Heck's disease, which is also known as "focal epithelial hyperplasia" and "hyperplasia multilocularis mucosae oris", was first described in 1965 by Archard et al [1]. Heck's disease (focal epithelial hyperplasia) (FEH) is clinically characterized by multiple circumscribed, soft elevated nodules of the oral mucosa. Papules and plaques are usually the color of normal mucosa, but may be pale or, rarely, white. Hyperplastic lesions are small (0.3-1.0 cm.). Disease may persist for years, producing a significant reduction in quality of life. Lessions may be located in the area of mucous membranes of the lips, cheeks and tongue. The disease affects both sexes and all ages, but is seen predominantly in children [2]. FEH has been reported especially in Indians and Eskimos. FEH in a few cases reported in Caucasians [3,4]. In Poland the disease is rare. Analysis of the literature shows only one studies [4]. This prevalence of the disease seems to be of genetic predisposition [5]. In many studies it has been shown that malnutrition, poor hygiene, and social conditions have also been associated with this disease [2]. The diagnosis of FEH can be made clinically but histological examination may show characteristics of viral infection, as in our case. However, the precise diagnosis is made by in situ hybridization or PCR analysis. It is believed that the two virus types are responsible for the FEH, are: HPV 13 and HPV 32 [5,6,7], in rare cases HPV 1 and 18 were demonstrated [8]. FEH is somewhat different from other HPV infections in that it is able to produce extreme paraceratosis, acanthosis or hyperplasia of the prickle cell layer of the epithelium. The mucosa may be 8-10 times thicker than norma [1]. The course o the disease is with mild and a spontaneous remission is possible. Niebrügge et all report on the rare and unusual case of Heck's disease in a 64-year-old European woman with an 24 HPV-associated malignant transformation [9]. The differential diagnosis FEH should be made against condyloma acuminatum, florid oral papillomatosis, Cowden’s syndrome, Crohn’s disease, Cannon’s disease (White Sponge Nevus) or Gorlin-Goltz syndrome (Focal Dermal Hypoplasia [10,11]. Different therapeutic procedures have been reported (surgical excision, laser ablation, cryotherapy, electrocauterization, interferon, retinoic acid) and CO2 laser surgery seems to be one of the best [12]. Advantages of this method are the haemostatic effect, the healing without scarring and the compliance of the patient. For 17-year-old boy described by Greek authors, relapses were not observed for 20 months after laser treatment [3]. Pedro Ponte et al show beneficial effects of treatment FEH with 5% cream Imiqouomid in two siblings [13]. Similar observations represent Turkish [14] and Deutsch authors [15]. Yasar et al observed no complications or recurrence one year after treatment imiquomidem. However, Mischke et al used the 5% imiquimod cream was applied 3 times per week. Regression of lesions was obvious after 1 month of treatment. Complete clearance was achieved after 2 additional months of treatment and no recurrence was detected over a follow-up period of 5 months. Alakloby OM and M Akram Randhawa from Saudi Arabia, observed in the course of resolution of the FEH after application acitretin [10]. Acitretin (Neotigason) 0.5 mg/kg/day was advised orally and patient asked to report after one month. There was a little improvement after the first month. A favourable improvement was observed after two months.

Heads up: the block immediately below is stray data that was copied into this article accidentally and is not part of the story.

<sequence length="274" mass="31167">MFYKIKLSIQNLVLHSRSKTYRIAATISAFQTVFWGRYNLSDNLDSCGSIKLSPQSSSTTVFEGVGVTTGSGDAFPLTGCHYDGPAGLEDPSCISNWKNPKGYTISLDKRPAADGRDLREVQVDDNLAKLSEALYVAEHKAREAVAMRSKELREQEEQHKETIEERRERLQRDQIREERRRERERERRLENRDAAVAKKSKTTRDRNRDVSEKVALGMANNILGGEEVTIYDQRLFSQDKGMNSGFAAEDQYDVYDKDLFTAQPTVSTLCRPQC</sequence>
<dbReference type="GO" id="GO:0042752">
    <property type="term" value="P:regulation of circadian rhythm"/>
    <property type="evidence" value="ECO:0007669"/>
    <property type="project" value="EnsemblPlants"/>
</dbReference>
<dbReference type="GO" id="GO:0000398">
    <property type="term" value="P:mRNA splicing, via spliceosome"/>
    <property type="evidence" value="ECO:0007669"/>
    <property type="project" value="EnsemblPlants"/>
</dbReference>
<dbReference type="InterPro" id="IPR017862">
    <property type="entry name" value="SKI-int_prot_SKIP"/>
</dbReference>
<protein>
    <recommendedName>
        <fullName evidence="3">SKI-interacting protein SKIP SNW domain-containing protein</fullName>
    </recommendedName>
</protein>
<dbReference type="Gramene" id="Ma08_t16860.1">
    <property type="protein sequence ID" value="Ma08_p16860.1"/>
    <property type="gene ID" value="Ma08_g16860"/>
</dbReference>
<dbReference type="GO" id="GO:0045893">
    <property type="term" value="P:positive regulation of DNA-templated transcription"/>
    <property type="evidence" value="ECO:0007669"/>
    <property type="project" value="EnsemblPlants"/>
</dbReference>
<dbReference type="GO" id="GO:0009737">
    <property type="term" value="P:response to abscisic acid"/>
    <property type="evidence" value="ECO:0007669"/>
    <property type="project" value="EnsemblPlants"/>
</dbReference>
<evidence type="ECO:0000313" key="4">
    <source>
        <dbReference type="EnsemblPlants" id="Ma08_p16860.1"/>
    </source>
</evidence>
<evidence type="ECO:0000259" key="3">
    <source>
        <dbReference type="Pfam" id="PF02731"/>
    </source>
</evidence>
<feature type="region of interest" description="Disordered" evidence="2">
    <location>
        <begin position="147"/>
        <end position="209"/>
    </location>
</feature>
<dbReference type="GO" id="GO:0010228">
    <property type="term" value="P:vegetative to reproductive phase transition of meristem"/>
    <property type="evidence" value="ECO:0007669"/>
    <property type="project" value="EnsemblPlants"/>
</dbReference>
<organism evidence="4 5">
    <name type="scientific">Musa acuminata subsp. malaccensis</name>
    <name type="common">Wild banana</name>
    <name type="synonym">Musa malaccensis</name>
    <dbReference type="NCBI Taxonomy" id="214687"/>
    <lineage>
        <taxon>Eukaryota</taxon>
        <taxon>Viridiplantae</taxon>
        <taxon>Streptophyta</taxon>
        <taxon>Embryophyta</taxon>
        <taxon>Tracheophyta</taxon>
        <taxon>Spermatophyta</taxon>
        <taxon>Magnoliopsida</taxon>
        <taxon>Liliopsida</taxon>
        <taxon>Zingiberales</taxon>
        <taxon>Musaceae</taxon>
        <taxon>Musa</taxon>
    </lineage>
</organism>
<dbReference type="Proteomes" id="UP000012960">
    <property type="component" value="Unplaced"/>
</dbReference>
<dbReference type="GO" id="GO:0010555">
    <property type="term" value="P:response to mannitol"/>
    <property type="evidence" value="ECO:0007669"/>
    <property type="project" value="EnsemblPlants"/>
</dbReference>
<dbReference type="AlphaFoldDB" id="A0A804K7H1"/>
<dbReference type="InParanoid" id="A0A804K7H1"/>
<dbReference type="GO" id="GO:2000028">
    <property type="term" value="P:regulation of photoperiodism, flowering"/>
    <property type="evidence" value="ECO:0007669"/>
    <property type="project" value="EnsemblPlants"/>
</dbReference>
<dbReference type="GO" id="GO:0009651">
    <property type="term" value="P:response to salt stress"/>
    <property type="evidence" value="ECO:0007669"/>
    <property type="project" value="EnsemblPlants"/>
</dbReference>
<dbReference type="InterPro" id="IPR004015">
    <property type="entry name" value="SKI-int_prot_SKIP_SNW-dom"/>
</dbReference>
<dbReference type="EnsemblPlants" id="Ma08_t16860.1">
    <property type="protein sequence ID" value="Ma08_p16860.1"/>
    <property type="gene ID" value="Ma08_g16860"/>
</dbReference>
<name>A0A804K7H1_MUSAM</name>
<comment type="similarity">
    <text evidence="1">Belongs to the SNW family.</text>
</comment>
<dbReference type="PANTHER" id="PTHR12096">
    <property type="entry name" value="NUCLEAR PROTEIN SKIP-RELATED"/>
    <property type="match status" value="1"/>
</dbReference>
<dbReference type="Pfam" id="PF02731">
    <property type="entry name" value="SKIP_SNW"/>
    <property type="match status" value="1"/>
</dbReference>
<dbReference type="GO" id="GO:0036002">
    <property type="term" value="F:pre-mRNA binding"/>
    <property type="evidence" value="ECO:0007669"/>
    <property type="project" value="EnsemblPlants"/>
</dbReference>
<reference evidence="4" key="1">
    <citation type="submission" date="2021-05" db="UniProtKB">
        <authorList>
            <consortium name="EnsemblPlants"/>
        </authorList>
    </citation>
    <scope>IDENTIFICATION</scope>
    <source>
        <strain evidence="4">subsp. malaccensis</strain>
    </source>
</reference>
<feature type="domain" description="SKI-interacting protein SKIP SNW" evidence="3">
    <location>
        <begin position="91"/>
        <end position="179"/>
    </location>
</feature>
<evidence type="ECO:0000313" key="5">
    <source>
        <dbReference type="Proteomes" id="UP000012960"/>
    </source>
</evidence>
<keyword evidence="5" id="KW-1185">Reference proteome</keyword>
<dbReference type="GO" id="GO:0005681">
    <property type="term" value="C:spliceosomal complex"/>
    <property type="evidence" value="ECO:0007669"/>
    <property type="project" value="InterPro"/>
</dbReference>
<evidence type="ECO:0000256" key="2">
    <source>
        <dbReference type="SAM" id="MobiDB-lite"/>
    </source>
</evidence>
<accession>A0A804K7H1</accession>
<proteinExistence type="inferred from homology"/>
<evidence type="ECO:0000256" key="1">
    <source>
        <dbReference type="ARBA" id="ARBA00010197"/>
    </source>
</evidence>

REFERENCES
1. Archard HO., Heck JW., Stanley HR.: Focal epithelial hyperplasia: an unusual oral mucosal lesion found in Indian children. Am Acad Oral Pathol 1965; 20: 201-212. 2. Hashemipour MA., Shoryabi A., Adhami S., Honarmand HM.: Extensive Focal Epithelial Hyperplasia. Arch Iran Med 2010; 13: 48-52 3. Bassioukas K., Danielides V., Georgiou I., Photos E., Zagorianakou P., Skevas A: Oral focal epithelial hyperplasia.Eur J Dermatol. 2000; 10: 395-397. 4. Majewski S., Jablonska S.: Skin autografts in epidermodysplasia verruciformis human papilloma virus associated cutaneous changes need over 20 years for malignant conversion. Cancer Resarch 1997; 57: 4214- 4216. 5. Binder B., Wieland U., Smolle J.: Focal epithelial hyperplasia (Heck disease) in a black child.Pediatr Dermatol. 2007; 24: E31-32. 6. Petzold D., Dennin R.: Isolierung virus-artigen Partikeln bei fokalen epithelialer Hyperplasie Heck. Hautartz 1980; 31: 35-36. 7. Williamson AL., Denis SL.: The use of the polymerase chain reaction for the detection of human papilloma virus type 13. J Virol Methods 1991; 31: 57-65. 8. Lang E., Zabel M., Ikenberg H.: Fokale epitheliale Hyperplasie. Dt Med Wochenschr 1984; 109: 1763-1766. 9. Niebrügge B., Villiers E., Gerlach K., Franke I., Gollnick H.: Demonstration of HPV 24 in long-standing Heck's disease with malignant transformation.Eur J Dermatol. 1999; 9: 477-479 10. Saint-Gerons RS., Rojas MT., Salobreńa AC., Soria JLA., Vaamonde HF.: Hiperplasia epitelial focal. Una rara enfermedad en nuestro medio. Med Oral Patol Oral Cir Bucal. 2005; 10: 128-131. 11. http:// panarabderm.org/en/components/com_medi/ upload/PALD_vol20_1_52-55.pdf 12. Carruth JAS.: Resection of the tongue with the carbon dioxide laser. J Larygol Otol 1982; 96: 529-543. 13. Ponte P., Serrão V., Fiadeiro T.: Focal epithelial hyperplasia (Heck’s Disease) in two siblings: response to treatment with imiquimod 5% cream. Eur J Dermatol. 2010; 20: 248-249 14. Yasar S., Mansur AT., Serdar ZA., Goktay F., Aslan C.: Treatment of focal epithelial hyperplasia with topical imiquimod: report of three cases. Pediatr Dermatol. 2009; 26: 465-458. 15. Maschke J., Brauns TC., Goos M.: Imiquimod for the topical treatment of focal epithelial hyperplasia (Heck disease) in a child. J Dtsch Dermatol Ges. 2004; 2: 848-850